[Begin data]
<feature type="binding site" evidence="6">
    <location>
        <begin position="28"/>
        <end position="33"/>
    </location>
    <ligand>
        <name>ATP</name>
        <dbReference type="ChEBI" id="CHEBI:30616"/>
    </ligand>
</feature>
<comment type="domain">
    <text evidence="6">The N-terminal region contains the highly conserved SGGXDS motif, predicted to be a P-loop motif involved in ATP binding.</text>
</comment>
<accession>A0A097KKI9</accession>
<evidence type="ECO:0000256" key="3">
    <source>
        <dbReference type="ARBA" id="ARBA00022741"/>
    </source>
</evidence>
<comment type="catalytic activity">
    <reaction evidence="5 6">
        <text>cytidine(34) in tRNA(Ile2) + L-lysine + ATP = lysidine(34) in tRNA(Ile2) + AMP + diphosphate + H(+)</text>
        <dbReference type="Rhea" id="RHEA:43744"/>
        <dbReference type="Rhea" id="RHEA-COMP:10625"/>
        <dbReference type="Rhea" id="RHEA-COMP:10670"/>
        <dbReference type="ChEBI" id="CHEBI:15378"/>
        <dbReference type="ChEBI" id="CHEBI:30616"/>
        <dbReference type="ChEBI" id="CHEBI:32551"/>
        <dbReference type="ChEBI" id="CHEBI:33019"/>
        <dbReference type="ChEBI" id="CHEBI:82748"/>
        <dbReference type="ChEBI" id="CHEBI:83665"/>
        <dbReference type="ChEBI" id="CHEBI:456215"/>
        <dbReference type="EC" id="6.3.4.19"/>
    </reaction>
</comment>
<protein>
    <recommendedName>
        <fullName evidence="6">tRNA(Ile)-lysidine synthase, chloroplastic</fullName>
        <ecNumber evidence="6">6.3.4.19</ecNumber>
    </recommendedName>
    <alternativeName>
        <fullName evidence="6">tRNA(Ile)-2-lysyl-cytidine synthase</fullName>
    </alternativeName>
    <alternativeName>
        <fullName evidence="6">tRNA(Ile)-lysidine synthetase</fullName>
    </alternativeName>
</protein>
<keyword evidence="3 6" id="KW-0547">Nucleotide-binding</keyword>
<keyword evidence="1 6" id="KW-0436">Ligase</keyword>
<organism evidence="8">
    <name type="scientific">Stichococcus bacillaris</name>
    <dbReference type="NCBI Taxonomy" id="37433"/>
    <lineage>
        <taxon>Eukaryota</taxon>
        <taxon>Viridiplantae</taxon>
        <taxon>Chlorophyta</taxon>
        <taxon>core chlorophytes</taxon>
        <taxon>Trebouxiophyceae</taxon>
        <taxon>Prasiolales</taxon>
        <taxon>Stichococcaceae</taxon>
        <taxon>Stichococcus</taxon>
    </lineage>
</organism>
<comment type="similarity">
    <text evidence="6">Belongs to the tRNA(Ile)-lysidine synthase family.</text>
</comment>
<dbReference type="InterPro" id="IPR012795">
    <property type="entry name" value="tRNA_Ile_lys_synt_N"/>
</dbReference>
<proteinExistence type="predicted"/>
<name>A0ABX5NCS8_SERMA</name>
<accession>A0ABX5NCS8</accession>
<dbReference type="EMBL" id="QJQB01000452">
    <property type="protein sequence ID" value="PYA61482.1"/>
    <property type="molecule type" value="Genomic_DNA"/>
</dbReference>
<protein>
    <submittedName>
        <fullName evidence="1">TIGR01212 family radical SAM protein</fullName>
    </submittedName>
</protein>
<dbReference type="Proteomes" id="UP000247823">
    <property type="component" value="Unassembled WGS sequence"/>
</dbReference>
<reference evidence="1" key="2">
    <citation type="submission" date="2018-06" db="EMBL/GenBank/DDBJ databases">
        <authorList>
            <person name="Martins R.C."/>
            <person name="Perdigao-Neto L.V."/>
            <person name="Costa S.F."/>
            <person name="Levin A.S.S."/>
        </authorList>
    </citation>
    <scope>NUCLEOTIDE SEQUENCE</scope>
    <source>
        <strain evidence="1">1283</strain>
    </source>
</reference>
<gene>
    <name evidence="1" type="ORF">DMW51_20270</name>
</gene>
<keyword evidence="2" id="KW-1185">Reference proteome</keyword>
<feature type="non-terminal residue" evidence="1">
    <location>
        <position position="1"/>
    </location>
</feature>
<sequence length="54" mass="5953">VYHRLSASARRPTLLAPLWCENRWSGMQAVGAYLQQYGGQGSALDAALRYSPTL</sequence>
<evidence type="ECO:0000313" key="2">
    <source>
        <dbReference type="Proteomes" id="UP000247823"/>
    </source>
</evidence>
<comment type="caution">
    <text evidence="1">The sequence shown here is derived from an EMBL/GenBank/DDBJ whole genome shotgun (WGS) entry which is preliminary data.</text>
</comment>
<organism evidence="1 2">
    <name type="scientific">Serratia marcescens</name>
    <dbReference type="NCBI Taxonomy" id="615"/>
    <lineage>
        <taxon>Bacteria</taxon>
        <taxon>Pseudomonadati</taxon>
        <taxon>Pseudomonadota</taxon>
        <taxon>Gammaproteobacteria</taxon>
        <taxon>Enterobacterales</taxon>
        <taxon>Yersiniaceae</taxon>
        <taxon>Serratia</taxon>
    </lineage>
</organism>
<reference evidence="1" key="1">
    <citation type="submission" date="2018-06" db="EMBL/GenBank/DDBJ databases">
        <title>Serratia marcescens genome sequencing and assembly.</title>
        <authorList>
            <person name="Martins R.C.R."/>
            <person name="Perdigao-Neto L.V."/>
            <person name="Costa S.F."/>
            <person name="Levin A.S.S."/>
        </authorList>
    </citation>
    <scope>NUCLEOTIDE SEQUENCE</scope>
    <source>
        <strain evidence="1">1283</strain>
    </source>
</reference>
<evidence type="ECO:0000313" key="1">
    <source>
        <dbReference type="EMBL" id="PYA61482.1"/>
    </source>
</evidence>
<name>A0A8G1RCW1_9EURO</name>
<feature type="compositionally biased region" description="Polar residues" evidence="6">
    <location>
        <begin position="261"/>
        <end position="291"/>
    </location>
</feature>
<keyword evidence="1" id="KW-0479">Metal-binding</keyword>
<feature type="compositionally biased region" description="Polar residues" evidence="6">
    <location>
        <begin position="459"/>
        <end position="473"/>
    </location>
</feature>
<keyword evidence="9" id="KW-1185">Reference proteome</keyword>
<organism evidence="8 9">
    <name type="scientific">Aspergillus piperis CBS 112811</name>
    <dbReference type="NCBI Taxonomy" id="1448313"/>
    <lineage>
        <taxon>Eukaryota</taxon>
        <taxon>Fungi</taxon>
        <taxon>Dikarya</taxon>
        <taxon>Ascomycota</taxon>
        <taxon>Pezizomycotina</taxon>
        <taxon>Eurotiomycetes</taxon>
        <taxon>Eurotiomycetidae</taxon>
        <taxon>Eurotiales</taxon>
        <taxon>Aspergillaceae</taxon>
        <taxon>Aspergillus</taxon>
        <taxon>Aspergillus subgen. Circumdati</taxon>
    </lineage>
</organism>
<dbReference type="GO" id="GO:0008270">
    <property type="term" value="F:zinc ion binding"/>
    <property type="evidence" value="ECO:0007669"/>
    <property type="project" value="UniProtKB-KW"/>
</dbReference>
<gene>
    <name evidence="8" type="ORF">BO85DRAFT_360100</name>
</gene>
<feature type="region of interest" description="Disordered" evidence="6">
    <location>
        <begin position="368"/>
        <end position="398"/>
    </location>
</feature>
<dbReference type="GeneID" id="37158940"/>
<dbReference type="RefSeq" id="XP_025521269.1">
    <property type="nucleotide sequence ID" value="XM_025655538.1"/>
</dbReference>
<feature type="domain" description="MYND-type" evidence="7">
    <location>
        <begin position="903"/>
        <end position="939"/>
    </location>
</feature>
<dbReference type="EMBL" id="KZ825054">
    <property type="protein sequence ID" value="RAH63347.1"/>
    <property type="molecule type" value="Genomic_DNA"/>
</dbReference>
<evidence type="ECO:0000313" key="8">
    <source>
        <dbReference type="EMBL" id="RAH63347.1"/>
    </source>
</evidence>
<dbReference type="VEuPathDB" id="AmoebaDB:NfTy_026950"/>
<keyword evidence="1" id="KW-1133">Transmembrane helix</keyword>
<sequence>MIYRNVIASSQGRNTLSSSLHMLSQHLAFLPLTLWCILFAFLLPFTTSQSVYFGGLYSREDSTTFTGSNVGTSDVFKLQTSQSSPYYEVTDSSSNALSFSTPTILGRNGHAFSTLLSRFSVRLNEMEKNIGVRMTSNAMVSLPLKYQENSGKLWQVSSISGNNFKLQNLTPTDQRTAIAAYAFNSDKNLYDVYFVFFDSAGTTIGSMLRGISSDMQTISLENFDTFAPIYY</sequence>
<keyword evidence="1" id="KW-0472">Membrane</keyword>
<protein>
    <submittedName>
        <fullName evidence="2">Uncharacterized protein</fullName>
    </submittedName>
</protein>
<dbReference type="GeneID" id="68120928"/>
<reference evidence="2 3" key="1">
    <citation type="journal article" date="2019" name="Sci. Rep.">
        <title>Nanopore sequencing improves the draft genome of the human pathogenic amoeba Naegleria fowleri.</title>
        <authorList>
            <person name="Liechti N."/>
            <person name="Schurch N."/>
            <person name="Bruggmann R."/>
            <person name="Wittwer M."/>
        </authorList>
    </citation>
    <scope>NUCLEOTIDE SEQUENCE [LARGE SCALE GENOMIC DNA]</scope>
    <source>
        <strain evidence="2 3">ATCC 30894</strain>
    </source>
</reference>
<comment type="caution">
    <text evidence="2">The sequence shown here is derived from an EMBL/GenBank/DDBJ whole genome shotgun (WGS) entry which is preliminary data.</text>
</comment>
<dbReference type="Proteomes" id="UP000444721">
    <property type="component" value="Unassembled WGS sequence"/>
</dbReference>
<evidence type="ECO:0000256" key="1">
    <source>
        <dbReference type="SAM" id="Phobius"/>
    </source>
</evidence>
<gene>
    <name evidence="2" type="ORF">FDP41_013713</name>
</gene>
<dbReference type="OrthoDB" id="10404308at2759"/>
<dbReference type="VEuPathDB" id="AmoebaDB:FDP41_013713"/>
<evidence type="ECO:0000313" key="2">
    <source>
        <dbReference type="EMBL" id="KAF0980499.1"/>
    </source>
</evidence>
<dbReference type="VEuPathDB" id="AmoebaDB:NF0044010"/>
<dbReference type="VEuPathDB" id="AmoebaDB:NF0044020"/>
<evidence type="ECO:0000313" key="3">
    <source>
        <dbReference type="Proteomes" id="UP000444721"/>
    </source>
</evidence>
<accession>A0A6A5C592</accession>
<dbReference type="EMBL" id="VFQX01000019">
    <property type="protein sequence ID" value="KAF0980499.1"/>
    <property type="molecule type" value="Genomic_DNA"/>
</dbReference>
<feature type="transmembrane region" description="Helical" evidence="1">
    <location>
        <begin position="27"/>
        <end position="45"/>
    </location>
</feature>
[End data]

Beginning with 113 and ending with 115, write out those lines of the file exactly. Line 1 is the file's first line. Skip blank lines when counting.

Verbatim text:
</evidence>
<comment type="caution">
    <text evidence="1">The sequence shown here is derived from an EMBL/GenBank/DDBJ whole genome shotgun (WGS) entry which is preliminary data.</text>